Dear FFBs: Please Make Way For The Baal Teshuvas

Dear FFBs,

Well, it’s been a good run hasn’t it?  I mean, 5,000 years is pretty good, amiright?  We’ve made it through so much, survived it all, and lost a bunch along the way.  But we’re still here.

And it’s all thanks to you FFBs, the ones who kept it real all this time.

(And mind you, by FFB, I don’t mean born religious. I know plenty of baal teshuvas that are FFBs.

An FFB is the kind of Jew that keeps his practice and his faith going no matter what.  The world could be falling down around him, and he’s still religious.  He makes kabbalas ol his bread and butter and has it for breakfast every day.  Yep, the strength of the FFB is his gosh darn persistence.

Which is why FFBs were so good at keeping the Jewish people alive for the last few thousand years.  Because the world was crashing around us constantly, and you FFBs kept it real when we were stuck in ghettos, when were kicked out of countries, when we were stuck in Siberia.)

But now, suddenly, something seems to have changed. Have you noticed it?

There are two things that have changed, really:

One: the Jews have changed.  We’re so much weaker now, aren’t we?  “Chocoladnikim” the old school Russian Jews call us.  A bunch of chocolate-eating weaklings.  We just aren’t as strong as the last bunch of generations.  If we had to deal with what our grandparents and their grandparents had to deal with, we’d give it all up for a chance to get back to our smartphones.

Two: the world has changed.  All of a sudden, we’re living in a place and a time where the vast majority of the world isn’t spending 90% of its energy trying to figure out how to get rid of us.  Not only that, they accept us.  They love us, giving us awards and accolades and watching our movies and bringing us into the fold.

And us religious Jews know the danger of being too accepted.  Because this new, loving world is still a world we disagree with, and so when they accept us too much then we forget what we’re all about.

Now, I know, you FFBs have been arguing for a while that the way to deal with this is that everyone should just become even more hardcore FFBs.  We should all get, like super frum, super forgetting what we feel, and what we think, and just focusing on sacrificing everything to keep our Jewishness.

And, sure, that makes sense.  It makes sense from your perspective, because you can pull it off, and you’ve been pulling it off for thousands of years.

But there’s something you’re forgetting: change #1 discussed above.  Our generation is a bunch of weaklings.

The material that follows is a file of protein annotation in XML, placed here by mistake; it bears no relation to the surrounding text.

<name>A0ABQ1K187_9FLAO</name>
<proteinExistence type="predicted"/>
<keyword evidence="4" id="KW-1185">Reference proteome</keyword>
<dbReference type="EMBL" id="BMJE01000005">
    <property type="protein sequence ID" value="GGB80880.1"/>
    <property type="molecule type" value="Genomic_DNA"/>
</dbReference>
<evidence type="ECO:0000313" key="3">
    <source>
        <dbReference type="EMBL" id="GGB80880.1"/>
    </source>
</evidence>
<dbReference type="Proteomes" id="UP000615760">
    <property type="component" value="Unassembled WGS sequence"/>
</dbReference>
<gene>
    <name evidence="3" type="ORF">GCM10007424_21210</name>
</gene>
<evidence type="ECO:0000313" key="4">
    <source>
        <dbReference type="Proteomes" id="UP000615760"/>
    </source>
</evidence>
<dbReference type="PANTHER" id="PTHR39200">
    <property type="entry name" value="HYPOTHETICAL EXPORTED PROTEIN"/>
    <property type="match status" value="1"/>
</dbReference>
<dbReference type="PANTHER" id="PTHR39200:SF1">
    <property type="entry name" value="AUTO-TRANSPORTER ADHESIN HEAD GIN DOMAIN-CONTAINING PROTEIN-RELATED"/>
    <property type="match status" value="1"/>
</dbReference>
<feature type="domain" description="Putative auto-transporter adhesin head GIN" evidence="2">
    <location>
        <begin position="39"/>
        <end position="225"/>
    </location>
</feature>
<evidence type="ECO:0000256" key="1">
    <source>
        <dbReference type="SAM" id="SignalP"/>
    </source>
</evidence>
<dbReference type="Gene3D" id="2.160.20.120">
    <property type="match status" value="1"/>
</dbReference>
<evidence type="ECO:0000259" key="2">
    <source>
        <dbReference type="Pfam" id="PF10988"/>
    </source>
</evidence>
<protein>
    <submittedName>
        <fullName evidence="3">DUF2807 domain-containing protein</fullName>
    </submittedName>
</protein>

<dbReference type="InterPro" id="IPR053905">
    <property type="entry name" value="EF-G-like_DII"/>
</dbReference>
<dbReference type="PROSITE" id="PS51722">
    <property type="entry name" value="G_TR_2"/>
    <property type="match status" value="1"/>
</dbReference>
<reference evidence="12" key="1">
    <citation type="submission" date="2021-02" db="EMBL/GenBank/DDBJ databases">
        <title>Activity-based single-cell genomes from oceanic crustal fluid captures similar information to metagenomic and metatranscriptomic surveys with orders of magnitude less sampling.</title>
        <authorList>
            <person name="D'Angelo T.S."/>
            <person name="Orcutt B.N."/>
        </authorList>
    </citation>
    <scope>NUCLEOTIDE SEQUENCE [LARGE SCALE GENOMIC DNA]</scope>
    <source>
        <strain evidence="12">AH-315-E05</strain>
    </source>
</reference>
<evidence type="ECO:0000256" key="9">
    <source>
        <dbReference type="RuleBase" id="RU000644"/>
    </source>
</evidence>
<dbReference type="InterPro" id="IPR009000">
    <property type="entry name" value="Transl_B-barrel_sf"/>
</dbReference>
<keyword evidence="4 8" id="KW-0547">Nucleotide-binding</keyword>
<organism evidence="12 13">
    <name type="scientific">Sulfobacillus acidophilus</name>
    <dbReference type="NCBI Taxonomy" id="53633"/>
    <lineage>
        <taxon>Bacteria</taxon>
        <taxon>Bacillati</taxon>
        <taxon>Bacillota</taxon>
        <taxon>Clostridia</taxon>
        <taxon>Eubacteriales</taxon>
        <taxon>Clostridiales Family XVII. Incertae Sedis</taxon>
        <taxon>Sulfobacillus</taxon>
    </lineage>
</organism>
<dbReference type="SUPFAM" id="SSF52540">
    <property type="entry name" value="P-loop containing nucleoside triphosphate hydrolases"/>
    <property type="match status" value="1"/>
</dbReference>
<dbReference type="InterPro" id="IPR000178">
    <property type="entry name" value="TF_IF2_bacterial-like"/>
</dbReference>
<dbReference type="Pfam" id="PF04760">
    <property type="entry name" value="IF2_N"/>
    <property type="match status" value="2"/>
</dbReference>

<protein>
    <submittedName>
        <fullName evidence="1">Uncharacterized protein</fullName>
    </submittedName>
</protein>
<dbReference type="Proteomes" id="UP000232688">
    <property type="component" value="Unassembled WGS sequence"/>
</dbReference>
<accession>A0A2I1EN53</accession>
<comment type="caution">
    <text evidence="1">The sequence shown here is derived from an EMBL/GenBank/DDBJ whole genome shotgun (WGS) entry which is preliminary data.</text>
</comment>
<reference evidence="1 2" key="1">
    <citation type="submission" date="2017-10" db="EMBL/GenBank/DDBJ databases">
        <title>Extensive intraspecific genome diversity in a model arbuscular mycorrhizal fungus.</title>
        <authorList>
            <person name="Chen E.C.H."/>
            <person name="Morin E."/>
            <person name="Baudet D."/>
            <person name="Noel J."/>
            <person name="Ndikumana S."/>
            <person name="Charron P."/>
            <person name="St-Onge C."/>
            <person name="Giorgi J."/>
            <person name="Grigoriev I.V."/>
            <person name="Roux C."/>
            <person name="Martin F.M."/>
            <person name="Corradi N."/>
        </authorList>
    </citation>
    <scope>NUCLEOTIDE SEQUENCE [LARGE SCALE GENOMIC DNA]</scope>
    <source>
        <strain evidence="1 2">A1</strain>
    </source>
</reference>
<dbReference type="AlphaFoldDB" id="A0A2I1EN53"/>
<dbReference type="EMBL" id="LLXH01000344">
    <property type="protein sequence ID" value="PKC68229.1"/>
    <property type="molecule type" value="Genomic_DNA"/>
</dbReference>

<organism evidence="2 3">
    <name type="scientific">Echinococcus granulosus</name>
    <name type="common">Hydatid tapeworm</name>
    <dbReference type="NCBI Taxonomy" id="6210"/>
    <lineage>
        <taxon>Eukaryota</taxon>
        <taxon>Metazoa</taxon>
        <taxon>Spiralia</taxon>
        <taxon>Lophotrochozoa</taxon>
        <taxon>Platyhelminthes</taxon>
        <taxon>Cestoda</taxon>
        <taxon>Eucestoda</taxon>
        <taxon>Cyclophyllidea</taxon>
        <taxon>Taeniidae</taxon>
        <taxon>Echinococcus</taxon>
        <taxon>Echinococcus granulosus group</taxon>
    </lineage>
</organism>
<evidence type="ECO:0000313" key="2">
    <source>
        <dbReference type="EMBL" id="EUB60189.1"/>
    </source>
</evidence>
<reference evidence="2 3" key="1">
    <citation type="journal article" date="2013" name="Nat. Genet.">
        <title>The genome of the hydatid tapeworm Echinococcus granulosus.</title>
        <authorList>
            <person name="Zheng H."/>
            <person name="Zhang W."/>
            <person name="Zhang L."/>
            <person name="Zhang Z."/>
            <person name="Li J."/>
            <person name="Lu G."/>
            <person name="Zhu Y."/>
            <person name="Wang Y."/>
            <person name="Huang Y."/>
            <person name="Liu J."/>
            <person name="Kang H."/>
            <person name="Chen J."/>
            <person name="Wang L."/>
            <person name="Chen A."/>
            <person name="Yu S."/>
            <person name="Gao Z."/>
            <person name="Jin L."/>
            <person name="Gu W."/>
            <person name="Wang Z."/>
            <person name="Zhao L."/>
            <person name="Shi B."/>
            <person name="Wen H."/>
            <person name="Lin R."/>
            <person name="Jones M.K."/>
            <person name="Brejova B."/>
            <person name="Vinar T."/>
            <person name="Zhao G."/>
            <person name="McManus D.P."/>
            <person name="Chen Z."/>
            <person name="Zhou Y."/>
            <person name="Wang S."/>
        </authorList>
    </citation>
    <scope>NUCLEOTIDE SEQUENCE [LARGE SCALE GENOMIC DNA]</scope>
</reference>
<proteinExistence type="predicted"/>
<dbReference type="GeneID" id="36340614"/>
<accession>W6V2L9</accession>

It’s true, we’re so very weak right now.  Trust me, I’m one of them.  And so are most people I know.

And so this creates a problem: for most of us, when difficulties start to arise, we see this other world that’s right next to ours.  A world that loves and accepts us.  A world that says, “It’s okay if you can’t be an FFB.  We’re looking for some new recruits anyway.  Come, come, come.”

An so us weaklings, no matter how much we turn off our brains, see no reason why we shouldn’t.  We hardly believe anyway, so what’s the point in staying?

And while, yes, you’ve created a bunch of “kiruv” centers to suck people back into your world, the moment most of you get them back in, turned them into baal teshuvas, you assume that your job is to turn them back into FFBs.

Your goal isn’t to make baal teshuvas, it’s to make FFBs.  But, unfortunately, almost all of us, even the ones that grew up religious, are baal teshuvas today.

And so those people (maybe you’re not paying attention and don’t notice it), those people are leaving as well.  Because most of them are weak too.  You don’t realize it, but your solution isn’t a complete one: you make them religious for a moment, and then you lose them or their children.  And if they don’t leave, they stay an empty shell, killing the world around them, and all the other baal teshuvas, because they aren’t living their ideals.

And, unfortunately, what you end up doing is creating the exact problem that exists everywhere in the Jewish world: enforcing a connection to the culture, but a disconnection from the truth.  In the end, Jews dressing the same, talking the talk, fitting in with those around them, becomes the priority.  Perfectionism becomes the name of the game: unless a Jew perfectly fits in with those around him, he’s not considered “frum”.

In other words, you may not realize it, but you’re actually killing the Jewish world.  You have an equal part in its destruction.  Not because of any fault of your own, but because you don’t realize that there is something beyond powerful happening.

But don’t be afraid, don’t be angry, don’t be worried.  Because that something, if you understand it well enough, is actually an amazing opportunity.

Our generation, this generation of weak baal teshuvas, need Judaism to be real in our hearts.  It needs to be alive and kicking and moving.  Now, that doesn’t mean it needs to just “feel good”.  No, it means that they need to not just kind-of-believe-to-keep-the-Jewish-race-going, like you are asking them to (This attitude, by the way, has been transferred to every part of Judaism, including Reform and Conservative, thanks to you).  No, they need to really believe.

In other words, the only way us baal teshuvas are going to survive in this world is if we accept how weak we are.  If we believe more than any other generation ever has.  Because if we don’t, there’s a world out there that makes a lot more sense to us.  A world that doesn’t require us to believe, and that will give us all the chocolate we’ll ever want.